Volunteer Daniel Murphy (aged 24) of Orrery Hill (off Blarney Street), Cork city (Ballycannon near Clogheen)
Date of incident: 23 March 1921
Sources: Death Certificate, 23 March 1921; CE, 24, 25, 26 March 1921; CC, 25, 28 March 1921; FJ, 24, 26 March 1921; II, 24, 29 March 1921; Military Inquests, WO 35/149A/1 (TNA); Felix O’Doherty’s WS 739, 48-49 (BMH); P. J. Murphy’s WS 869, 27 (BMH); Michael Murphy’s WS 1547, 40 (BMH); Daniel Healy’s WS 1656, 13, 15-25, with attached affidavits (BMH); Seámus Fitzgerald’s WS 1737, 28-29 (BMH); Roll of Honour, Cork No. 1 Brigade (Cork Public Museum, Fitzgerald Park, Cork); Last Post (1976), 83; ‘The Irish Rebellion in the 6th Division Area’, Irish Sword, 27 (Spring 2010), 144; Borgonovo (2007), 86, 89-90, 101, 112-13, 128, 180; Ó , (2016); Clogheen Ambush Memorial; http://theauxiliaries.com/INCIDENTS/ballycannon-ambush/ballycannon.html (accessed 23 March 2016).
Note: Following a raid at the house of farmer Cornelius O’Keefe by a large party of crown forces, O’Keefe’s son was arrested and six others (including the pig buyer Daniel Murphy)—all members of the IRA—were shot dead in British custody on 23 March 1921. These killings became known as the ‘Kerry Pike Murders’ among republicans.
When the bodies of the six Volunteers killed at Clogheen were removed on the evening of 24 March 1921 from Cork Military Barracks to St Finbarr’s Catherdal, ‘large numbers of people lined the route along which the cortege would have to pass and awaited its coming. A large number walked after the coffins, which were borne on six hearses; and as the funeral passed slowly through the streets on its way to the cathedral, the crowds of people who lined both sides [of the streets] stood bareheaded while it passed.’ See CE, 25 March 1921.
The actual funerals took place after 12 noon Mass on Easter Sunday, 27 March, followed by interment in St Finbarr’s Cemetery. Before the funeral ‘pathetic scenes were witnessed at the cathedral mortuary during yesterday [25 March] when several hundreds of people viewed the bodies of the six young men shot near Clogheen village on Wednsday morning [23 March]. Despite the rain crowds of people waited in a queue and in respectful silence moved towards the mortuary. Volunteers kept order.’ See CE, 26 March 1921. The waking of these Volunteers coincided with Good Friday observances: ‘To-day [25 March] the church was crowded with a reverent congregation, the members of which paid their respects to the dead during the afternoon. The coffins enclosing the remains of the dead men were in the church during the sacred ceremonies of Good Friday and prayers were offered up for their spiritual welfare. The coffins as they lay in the church were uncovered, and the people in the church could see the faces of the dead men, with one exception, that of one of the victims whose face was so frightfully disfigured that a cloth was kept over it.’ See FJ, 26 March 1921.
Among republicans, stories circulated that the bodies of the six Volunteers had been mutilated with bayonets and after death. The prominent Volunteer and Sinn Féin activist Seámus Fitzgerald, who was in charge of Dáil Éireann publicity and prepared statistics on atrocities by crown forces that were published in the Irish Bulletin, later maintained that ‘the bodies of these 6 young men were greatly mutilated, and as they lay naked in the mortuary of the North Cathedral, the story was broadcast that they had been brutally mutilated by bayonets. In order to obtain the most positive evidence, I engaged the services of Professor Moore, a Protestant and professor of pathology at University College, Cork, and Dr George Hegarty, who had served in the British army in the World War, to assist me in arriving at a true verdict. . . . As may be seen from Dr Hegarty’s affidavit, all the horrible wounds were caused by revolver bullets or sharp[-]pointed nickel-coated rifle bullets, some or both of which had been found in the bodies. It was obvious that the young men had been told to run, when revolver and rifle or machine-gun bullets were fired point blank at them. The great majority of the entrance wounds were at the back, but some of the bullets caught the men as they were falling, causing terrible wounds in various parts of their bodies. . . . Some of these wounds were of such a nature as to give rise to the rumour that they had been mutilated after death, and I had to correct such an insinuation which Piaras Beaslai made in his “Life of Collins”, which he did in his second edition.’ See Seámus Fitzgerald’s WS 1737, 28-29 (BMH).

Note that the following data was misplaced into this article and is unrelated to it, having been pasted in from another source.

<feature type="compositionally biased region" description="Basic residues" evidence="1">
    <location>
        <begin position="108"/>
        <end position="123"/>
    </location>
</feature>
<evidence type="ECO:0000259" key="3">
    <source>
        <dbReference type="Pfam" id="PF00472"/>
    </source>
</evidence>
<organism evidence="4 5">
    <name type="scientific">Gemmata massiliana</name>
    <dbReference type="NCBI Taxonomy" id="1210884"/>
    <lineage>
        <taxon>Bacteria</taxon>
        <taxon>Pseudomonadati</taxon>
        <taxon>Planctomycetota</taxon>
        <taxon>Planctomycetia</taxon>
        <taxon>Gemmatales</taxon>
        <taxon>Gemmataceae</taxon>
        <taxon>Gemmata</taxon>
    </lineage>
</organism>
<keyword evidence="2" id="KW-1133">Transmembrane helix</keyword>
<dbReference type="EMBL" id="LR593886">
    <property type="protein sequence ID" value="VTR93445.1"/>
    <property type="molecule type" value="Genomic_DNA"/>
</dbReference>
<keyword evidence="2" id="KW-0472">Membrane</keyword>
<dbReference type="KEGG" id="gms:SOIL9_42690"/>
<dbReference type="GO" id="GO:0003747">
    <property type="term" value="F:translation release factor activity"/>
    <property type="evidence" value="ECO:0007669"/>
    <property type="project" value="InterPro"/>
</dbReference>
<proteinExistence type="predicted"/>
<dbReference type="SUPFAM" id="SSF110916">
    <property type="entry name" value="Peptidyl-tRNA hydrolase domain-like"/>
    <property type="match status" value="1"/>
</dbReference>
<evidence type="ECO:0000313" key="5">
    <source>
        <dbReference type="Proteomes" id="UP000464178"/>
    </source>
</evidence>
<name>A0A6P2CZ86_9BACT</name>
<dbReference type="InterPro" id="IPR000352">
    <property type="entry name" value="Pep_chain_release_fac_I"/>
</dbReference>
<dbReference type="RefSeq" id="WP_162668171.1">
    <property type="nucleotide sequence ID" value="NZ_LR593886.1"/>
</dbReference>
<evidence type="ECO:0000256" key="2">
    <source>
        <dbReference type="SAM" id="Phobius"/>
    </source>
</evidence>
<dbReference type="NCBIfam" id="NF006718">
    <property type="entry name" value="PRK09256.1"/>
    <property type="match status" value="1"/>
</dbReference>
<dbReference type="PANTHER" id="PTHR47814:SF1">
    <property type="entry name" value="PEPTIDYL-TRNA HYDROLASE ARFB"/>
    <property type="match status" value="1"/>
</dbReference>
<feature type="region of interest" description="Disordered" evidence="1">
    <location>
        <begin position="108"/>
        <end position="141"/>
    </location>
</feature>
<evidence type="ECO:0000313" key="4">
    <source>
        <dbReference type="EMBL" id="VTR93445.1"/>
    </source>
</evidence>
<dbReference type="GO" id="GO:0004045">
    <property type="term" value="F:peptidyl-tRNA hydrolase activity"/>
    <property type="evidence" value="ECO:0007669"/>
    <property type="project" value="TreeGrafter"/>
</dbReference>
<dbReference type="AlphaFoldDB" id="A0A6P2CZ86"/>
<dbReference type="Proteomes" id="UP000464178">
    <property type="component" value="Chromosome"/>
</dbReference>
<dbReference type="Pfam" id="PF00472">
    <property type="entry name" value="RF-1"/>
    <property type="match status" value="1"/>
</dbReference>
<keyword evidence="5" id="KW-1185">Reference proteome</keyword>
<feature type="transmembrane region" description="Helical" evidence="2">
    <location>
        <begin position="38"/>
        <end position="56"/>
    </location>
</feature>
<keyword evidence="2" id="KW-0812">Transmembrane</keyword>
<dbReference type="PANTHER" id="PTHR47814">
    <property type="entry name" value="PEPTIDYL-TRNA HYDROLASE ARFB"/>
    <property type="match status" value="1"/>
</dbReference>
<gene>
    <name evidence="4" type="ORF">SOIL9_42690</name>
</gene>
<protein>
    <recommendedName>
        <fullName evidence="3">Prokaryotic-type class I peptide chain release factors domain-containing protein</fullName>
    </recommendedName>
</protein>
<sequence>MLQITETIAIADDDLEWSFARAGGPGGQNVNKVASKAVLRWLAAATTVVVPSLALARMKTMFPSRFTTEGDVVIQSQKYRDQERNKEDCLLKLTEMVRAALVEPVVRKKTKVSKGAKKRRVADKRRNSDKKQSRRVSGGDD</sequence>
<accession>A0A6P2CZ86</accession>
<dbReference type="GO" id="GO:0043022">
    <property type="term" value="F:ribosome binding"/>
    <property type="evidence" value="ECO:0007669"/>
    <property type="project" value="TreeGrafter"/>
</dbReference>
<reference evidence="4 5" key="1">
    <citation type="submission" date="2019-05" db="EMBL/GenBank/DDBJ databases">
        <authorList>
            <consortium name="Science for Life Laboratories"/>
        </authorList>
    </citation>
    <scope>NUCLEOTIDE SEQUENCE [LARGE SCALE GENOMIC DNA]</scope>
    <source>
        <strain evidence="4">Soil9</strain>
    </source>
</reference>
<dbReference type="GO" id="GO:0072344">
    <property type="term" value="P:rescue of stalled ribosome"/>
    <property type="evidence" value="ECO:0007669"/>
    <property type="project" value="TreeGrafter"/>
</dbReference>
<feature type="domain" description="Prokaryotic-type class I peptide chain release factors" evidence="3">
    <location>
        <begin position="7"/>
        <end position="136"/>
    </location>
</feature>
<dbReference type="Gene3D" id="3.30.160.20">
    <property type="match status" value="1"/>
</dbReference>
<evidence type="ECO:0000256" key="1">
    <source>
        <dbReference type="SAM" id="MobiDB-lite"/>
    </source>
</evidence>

When the British military inquiry was conducted, the officers involved concluded that the six Volunteers had been ‘killed by the forces of the crown in the course of their duty’. They reached this decision without providing any details about the gunshot wounds or other injuries suffered by these Volunteers. But the public uproar over the deaths seemingly led the British authorities to go even further in whitewashing the atrocity. The original verdict was expunged and replaced with a different one that absolved the RIC men involved and ascribed blame to the six victims. According to the new verdict, ‘all the deceased, whilst in the custody of the R.I.C., attemped to escape. The constabulary in the course of their duty fired on them, whereby they suffered various gunshot wounds. The deceased were all killed instantly at the above hour. That no blame attaches itself to the R.I.C. or any member thereof.’ As Ó Ruairc has remarked, the changed verdict of the British military inquest ‘is a strong indication that some senior British military officers were fully aware of the circumstances of the event and were willing to turn a blind eye to the excesses, indiscipline, acts of violence, and reprisal killings carried out by their subordinates’. See Ó Ruairc (2016), 237-38.